Collective bargaining and power

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Peetz, David
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Stewart, Andrew

Stanford, Jim

Hardy, Tess

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Workers obtain wage increases by having labour market power. This labour market power can be achieved through one of several means. One is what economists like to call the ‘laws of supply and demand’. There may be a shortage of particular types of labour (such as workers with specific skills), or of labour generally within the economy (during a prolonged economic upturn). A second is what is often called ‘collective bargaining’. Workers band together to collectively negotiate a wage increase, as together they have more bargaining power than individually. Most commonly they do this through the mechanism of a trade union. There is nothing unusual about this. Owners of capital do exactly the same thing — they increase their income by joining together to form a ‘corporation’. Like a corporation, a trade union has a special status in law, though its status is not the same. A corporation has ‘limited liability’, meaning that individual capital owners cannot be sued for the full value of a corporation’s debt. Trade unions and their members are usually exempt from being sued for any loss they cause when taking lawful collective action, though often there are limits to the availability of this immunity. The existence of the wages crisis has been demonstrated elsewhere in this book. This chapter looks at how declining worker power explains the crisis, giving special attention to the role of collective bargaining. It considers both the factors directly limiting the achievement of wage increases through collective bargaining, and those indirectly limiting it.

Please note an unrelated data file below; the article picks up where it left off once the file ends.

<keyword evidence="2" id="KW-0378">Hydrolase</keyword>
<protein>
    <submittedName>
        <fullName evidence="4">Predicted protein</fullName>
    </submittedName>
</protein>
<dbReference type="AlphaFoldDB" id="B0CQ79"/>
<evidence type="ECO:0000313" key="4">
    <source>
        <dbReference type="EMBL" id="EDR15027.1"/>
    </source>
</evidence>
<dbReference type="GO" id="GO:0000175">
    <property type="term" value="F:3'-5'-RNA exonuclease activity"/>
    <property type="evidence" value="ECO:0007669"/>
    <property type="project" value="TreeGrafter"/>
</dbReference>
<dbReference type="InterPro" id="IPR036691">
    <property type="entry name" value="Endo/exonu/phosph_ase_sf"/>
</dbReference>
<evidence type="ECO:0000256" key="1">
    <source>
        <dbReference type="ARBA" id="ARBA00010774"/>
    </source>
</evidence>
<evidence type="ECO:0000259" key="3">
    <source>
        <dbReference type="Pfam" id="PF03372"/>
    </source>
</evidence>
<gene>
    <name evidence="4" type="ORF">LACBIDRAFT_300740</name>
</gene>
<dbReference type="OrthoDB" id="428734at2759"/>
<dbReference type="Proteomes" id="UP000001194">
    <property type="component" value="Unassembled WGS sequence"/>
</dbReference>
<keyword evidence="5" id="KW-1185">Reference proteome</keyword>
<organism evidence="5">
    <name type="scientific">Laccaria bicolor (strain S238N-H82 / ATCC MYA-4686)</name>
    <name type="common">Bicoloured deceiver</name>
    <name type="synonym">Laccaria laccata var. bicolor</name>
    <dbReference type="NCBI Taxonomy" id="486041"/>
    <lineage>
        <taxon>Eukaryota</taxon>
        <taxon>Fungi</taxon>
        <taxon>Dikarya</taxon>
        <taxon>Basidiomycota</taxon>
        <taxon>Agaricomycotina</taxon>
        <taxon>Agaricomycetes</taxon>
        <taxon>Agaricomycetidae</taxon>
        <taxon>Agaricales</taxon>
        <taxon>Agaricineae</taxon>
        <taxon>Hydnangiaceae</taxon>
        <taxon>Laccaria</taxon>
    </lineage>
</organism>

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The Wages Crisis in Australia: What it is and what to do about it

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© 2018 The Contributors. This work is licenced under the Creative Commons Attribution-NonCommercial-NoDerivatives 4.0 International (CC BY-NC-ND 4.0) License. This licence allows for the copying, distribution, display and performance of this work for non-commercial purposes providing the work is clearly attributed to the copyright holders.

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Industrial and employee relations

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